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October 20, 2011 | Why Jazz?
We started the website back in 2003 with the charter of shepherding the mandolin world into the jazz world. We could never compete with the popularity of the trumpet or saxophone in this arena, but we had every intention of broadening the barriers of inclusiveness, with the contemporary role models the likes of Jethro Burns, David Grisman, Don Stiernberg, Paul Glasse, Will Patton, and a handful of others who have accomplished jazz mandolin notoriety.
Since then, we've kind of changed our tune, no pun intended, as we maintain a strong jazz vocabulary is beneficial in tackling other genres, as well, like choro, broadway pop, classical, and even hybridized versions of folk music, like "newgrass" or the blues. Traditional (European/Americana) folk music stays within a simple harmonic vocabulary, triad chords that rarely stray extend outside of a dominant 7th (let alone a 9th or 13th), 'IV V I' progressions, and stick within relatively few key centers. Let alone the technical advantages of playing within the FFcP-based closed fingerings, there are many advantages of paying attention to what we're bringing you regularly here in the weekly Tips, news, and accumulated Mandolin Sessions archives.
Improvisation. Even a dedicated bluegrass musician knows the importance of being able to improvise. Granted, the harmonic field in jazz is infinitely wider and more fertile, the ability to just blow within the context of an established song is a skill every mandolinist can enjoy and benefit from. We hope you're getting some of these helps and hints to grow your non-jazz improvising prowess as well.
Harmonic Analysis Skills. The confident ability to instantly spot an arpeggiated chord, a set of 'I IV V' or 'ii V7 I' chords as a tonal/harmonic center, even a mastery of interval recognition, all these are tools that help you get the gist of any literature you are tackling. Just like words become recognizable phrases, writing styles become author "personalities," grasping the ingredients of music, both written and heard, you get an instant insight into where the song is and where it may be going. Hearing a 'ii7 or vi7' chord lets you know you're preparing for something. Hearing a form of V7 clues you are about to arrive. Follow it up with a I chord, and you know you're at least temporarily home.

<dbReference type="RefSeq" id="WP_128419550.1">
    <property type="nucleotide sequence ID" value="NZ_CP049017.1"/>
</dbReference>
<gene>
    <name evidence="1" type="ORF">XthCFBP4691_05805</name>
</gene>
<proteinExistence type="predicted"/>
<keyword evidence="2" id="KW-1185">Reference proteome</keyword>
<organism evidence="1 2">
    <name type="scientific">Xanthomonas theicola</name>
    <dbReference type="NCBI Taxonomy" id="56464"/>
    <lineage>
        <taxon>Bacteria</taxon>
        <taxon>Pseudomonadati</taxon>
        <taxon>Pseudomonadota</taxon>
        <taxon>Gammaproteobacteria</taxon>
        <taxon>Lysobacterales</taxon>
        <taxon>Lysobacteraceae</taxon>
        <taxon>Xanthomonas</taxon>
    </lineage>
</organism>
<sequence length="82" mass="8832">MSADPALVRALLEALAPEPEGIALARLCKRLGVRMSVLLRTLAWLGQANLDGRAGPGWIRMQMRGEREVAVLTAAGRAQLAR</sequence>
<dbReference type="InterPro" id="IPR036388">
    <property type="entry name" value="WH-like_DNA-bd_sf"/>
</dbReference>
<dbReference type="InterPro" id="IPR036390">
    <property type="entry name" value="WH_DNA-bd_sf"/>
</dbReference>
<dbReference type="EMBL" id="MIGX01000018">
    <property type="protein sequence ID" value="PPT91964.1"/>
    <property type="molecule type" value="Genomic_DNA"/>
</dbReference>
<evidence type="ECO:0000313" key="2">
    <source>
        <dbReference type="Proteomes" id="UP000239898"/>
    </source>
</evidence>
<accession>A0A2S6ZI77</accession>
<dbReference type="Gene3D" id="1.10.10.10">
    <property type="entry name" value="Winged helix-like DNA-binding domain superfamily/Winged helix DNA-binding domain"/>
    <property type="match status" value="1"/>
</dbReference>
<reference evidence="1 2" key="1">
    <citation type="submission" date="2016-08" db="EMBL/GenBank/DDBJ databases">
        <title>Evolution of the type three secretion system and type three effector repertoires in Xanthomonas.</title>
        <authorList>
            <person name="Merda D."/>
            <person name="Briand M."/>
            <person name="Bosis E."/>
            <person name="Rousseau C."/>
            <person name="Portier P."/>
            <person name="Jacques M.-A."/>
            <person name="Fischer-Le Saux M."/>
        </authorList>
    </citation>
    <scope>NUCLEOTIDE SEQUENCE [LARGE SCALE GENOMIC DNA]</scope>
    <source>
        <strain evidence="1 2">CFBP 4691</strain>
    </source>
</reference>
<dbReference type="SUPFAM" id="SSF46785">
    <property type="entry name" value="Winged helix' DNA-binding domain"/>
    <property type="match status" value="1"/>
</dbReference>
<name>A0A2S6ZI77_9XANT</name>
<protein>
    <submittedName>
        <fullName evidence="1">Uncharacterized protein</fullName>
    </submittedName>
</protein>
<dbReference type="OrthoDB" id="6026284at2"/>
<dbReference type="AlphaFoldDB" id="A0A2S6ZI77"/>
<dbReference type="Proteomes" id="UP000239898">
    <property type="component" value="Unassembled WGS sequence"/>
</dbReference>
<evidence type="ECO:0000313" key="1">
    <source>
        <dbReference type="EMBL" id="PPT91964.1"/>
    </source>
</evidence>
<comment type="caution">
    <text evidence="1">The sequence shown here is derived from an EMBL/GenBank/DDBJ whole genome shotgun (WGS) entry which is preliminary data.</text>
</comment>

Jazz. Pop. Classical. The aforementioned skill sets are invaluable cognitive tools to doing more with the music.
Extended Harmonic Vocabulary The limited language of folk music allows instant, rudimentary access to create and repeat. Breaking those walls and including 7ths, 9ths, 11ths, and 13ths lends a whole new color to the pallet. Listen to the rolling arpeggios of a Debussy prelude and hear for yourself what breaking and building new extensions can do injecting a technicolor vibrance. Contrast the quirky extended chords of a choro (or Bossa Nova) standard with a simple folk or bluegrass tune. The jazz extensions are a whole new planet, a gateway to a new sonic frontier.
Ensemble Honing. Playing with others is something we like to explore here. How we listen and play off others in a jazz group is crucial to our job as musical citizens in that environment. No less important anywhere else. Too many unessential note, interrupting others, failing to play in a way that makes someone else sound good is the only way to achieve a premium aesthetic experience.
We hope as you cruise through JazzMando.com, you're able to develop and exploit tools you can use in every other kind of music.
Happy Anniversary JazzMando, March 19
Circle of Fifths
The Seven Chord Naming Rules
Posted by Ted at October 20, 2011 1:32 PM
Disclaimer: In the 'Information Age' of the 21st Century,
any fool with a computer, a modem, and an idea can
become a self-professed 'expert." This site does not
come equipped with 'discernment.'